Kai-Fu Lee: I think China simultaneously has a large market and extremely rich data resources, tenacious entrepreneurs and lots of good VCs (venture capitalists) with lots of money. China has a lot more data which allows the entrepreneurs to build valuable applications using AI to optimize these applications.

A deliveryman for Meituan-Dianping, China’s largest on-demand service platform, delivers food in Beijing. (Photo/China Daily)

For example, a company like Meituan in China, they do food delivery, which doesn’t sound like AI but once you deploy and have a lot of users, you actually realize you need AI to understand and figure out what people want to eat right that evening.

Through accumulative data collection and computation over time, they could reduce the cost of delivery to 70 cents per delivery. That allows an Internet company, not an AI company, to use AI to maximize profit, minimize delivery costs and all of a sudden with a large amount of data become a super unicorn. They will be worth, I think, $50 billion when they go public, much more than the U.S. Yelp or Groupon.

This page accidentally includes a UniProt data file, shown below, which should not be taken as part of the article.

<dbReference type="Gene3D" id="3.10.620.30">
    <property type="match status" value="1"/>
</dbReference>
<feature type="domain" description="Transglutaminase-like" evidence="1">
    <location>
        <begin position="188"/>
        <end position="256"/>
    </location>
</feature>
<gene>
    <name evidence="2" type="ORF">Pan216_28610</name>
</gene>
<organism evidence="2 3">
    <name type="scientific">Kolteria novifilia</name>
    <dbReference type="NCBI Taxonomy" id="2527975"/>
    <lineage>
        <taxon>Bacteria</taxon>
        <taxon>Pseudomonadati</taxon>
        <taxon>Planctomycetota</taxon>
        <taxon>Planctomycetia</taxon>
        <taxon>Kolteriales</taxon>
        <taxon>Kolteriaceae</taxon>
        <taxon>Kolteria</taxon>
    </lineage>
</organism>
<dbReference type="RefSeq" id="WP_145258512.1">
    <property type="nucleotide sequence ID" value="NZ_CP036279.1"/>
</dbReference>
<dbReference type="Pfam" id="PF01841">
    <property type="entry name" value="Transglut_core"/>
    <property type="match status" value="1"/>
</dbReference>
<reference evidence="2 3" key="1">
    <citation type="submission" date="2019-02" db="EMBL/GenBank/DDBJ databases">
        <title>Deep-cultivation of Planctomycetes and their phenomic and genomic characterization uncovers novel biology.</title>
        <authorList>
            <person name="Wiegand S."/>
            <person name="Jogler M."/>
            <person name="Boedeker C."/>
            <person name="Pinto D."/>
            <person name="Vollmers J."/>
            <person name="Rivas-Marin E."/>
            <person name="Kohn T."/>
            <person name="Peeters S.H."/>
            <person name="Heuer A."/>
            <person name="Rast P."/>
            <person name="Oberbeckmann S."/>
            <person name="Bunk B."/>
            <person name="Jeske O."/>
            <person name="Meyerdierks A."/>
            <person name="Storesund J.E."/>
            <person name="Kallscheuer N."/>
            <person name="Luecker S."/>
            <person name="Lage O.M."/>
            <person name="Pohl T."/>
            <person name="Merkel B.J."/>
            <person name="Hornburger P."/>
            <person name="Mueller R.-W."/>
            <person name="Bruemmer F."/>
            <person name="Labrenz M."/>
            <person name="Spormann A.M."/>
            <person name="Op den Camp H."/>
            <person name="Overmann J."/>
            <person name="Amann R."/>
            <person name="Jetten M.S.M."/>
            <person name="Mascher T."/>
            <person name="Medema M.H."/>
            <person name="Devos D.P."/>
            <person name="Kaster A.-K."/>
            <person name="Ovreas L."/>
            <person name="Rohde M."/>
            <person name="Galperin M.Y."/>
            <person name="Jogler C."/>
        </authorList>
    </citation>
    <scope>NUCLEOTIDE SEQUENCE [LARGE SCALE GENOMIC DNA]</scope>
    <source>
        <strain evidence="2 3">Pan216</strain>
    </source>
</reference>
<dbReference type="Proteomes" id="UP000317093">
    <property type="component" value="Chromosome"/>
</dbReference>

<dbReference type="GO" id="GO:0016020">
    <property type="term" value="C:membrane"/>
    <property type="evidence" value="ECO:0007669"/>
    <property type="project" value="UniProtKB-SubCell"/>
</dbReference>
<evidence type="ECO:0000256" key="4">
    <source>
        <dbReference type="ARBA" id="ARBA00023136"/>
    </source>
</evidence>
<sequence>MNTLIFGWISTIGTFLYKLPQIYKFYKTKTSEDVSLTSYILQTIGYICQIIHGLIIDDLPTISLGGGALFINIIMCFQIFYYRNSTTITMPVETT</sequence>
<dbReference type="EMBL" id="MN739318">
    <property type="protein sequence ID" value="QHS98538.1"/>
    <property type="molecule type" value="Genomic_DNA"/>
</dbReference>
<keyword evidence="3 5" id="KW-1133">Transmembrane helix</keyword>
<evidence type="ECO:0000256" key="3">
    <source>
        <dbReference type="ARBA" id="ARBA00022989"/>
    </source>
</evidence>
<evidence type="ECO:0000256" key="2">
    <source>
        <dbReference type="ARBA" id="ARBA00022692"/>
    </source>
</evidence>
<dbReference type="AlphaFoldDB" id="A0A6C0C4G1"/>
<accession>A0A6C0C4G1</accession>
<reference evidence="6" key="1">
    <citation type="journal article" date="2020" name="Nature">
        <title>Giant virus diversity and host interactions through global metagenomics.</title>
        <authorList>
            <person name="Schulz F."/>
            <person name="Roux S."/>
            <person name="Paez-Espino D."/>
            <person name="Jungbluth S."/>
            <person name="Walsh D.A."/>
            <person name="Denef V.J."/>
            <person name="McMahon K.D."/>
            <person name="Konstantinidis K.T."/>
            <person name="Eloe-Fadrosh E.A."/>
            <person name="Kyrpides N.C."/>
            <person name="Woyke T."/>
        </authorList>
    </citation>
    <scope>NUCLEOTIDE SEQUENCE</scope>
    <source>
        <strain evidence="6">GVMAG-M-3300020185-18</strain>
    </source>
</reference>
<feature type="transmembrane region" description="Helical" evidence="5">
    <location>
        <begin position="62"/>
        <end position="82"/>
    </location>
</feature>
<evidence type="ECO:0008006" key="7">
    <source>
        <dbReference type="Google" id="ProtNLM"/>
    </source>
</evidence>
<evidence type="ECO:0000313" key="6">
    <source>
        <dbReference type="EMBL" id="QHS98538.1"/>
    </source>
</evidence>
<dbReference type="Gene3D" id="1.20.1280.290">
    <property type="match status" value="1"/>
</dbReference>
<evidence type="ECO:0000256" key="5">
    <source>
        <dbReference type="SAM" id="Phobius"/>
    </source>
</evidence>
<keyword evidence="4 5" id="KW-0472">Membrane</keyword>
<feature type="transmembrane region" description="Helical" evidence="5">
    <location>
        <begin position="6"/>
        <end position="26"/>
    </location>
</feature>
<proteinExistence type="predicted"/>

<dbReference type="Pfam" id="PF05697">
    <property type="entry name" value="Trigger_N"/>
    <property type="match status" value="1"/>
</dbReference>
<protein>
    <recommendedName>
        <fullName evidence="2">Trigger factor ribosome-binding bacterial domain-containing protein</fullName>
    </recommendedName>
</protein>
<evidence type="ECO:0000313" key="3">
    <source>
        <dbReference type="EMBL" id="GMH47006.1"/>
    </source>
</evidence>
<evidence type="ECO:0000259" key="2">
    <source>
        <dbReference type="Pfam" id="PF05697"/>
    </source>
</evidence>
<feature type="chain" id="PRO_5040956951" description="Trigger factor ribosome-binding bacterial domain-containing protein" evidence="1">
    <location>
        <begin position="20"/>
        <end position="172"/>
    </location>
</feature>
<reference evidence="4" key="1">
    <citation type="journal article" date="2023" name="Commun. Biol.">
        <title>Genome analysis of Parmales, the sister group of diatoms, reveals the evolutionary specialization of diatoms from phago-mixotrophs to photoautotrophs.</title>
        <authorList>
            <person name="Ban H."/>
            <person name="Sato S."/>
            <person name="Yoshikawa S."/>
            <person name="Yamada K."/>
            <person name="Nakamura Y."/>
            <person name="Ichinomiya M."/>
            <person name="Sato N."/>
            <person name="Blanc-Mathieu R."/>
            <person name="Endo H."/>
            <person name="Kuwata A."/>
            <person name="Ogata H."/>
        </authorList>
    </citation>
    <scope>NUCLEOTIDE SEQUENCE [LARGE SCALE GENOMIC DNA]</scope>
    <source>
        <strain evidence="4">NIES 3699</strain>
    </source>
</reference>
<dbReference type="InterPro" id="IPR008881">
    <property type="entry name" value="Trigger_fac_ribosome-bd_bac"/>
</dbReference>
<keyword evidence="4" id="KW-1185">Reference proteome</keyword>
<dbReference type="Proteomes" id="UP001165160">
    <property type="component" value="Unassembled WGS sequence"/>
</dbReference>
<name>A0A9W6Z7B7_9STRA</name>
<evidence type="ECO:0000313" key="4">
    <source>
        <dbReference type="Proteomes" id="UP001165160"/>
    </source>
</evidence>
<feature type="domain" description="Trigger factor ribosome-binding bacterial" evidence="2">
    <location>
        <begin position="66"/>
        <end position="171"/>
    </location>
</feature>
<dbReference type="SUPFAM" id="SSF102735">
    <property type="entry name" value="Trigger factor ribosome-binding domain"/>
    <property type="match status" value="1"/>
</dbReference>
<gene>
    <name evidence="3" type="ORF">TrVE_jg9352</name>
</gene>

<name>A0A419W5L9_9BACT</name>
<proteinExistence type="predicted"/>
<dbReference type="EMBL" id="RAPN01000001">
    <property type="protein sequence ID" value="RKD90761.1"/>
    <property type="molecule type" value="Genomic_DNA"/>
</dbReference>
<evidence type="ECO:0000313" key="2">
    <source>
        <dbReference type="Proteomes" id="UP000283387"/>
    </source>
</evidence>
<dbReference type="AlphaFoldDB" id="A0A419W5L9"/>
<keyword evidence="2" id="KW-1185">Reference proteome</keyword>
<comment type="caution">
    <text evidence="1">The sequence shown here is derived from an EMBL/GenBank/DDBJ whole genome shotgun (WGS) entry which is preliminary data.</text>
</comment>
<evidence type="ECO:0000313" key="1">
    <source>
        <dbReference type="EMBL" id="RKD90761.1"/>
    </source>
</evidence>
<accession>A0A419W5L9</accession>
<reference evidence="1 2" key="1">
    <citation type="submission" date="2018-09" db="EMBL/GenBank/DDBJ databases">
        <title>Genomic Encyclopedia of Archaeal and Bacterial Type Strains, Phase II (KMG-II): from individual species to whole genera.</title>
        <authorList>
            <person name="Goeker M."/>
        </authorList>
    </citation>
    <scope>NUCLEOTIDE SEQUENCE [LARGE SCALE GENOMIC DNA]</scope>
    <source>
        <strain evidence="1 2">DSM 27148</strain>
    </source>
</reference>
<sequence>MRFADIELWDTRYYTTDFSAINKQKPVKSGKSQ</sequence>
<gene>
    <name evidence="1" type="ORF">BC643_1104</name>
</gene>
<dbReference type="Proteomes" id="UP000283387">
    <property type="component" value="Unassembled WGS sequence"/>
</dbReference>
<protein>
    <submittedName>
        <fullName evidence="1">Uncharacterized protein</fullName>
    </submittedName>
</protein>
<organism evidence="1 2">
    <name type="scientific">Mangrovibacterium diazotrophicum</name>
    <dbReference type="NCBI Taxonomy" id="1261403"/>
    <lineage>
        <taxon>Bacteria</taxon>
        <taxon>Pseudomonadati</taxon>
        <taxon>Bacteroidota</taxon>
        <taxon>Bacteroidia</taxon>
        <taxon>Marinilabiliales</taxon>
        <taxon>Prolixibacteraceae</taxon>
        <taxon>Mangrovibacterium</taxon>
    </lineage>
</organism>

Equally important are entrepreneurs who can find the so-called product-market fit. In Europe, people think of the U.S. as hardworking and tenacious, in the east coast or the midwest of the U.S., people think of Silicon Valley as hardworking and tenacious, but compared to Silicon Valley, China is much more hardworking and tenacious.

The typical start-up company is either 9/9/6 or 9/9/7, which means 9 a.m.-9 p.m., six days a week or seven days a week. I think Chinese entrepreneurs are extremely hungry for success for many reasons, one being that because China has been a developing country,  there are many entrepreneurs that have been poor for 10 or 20 generations and family expectations and their own desire to prove themselves are tremendous.

Luohu district in Shenzhen, which used to be a poor village, is now a flourishing residential area with modern apartment buildings. (Photo/China Daily)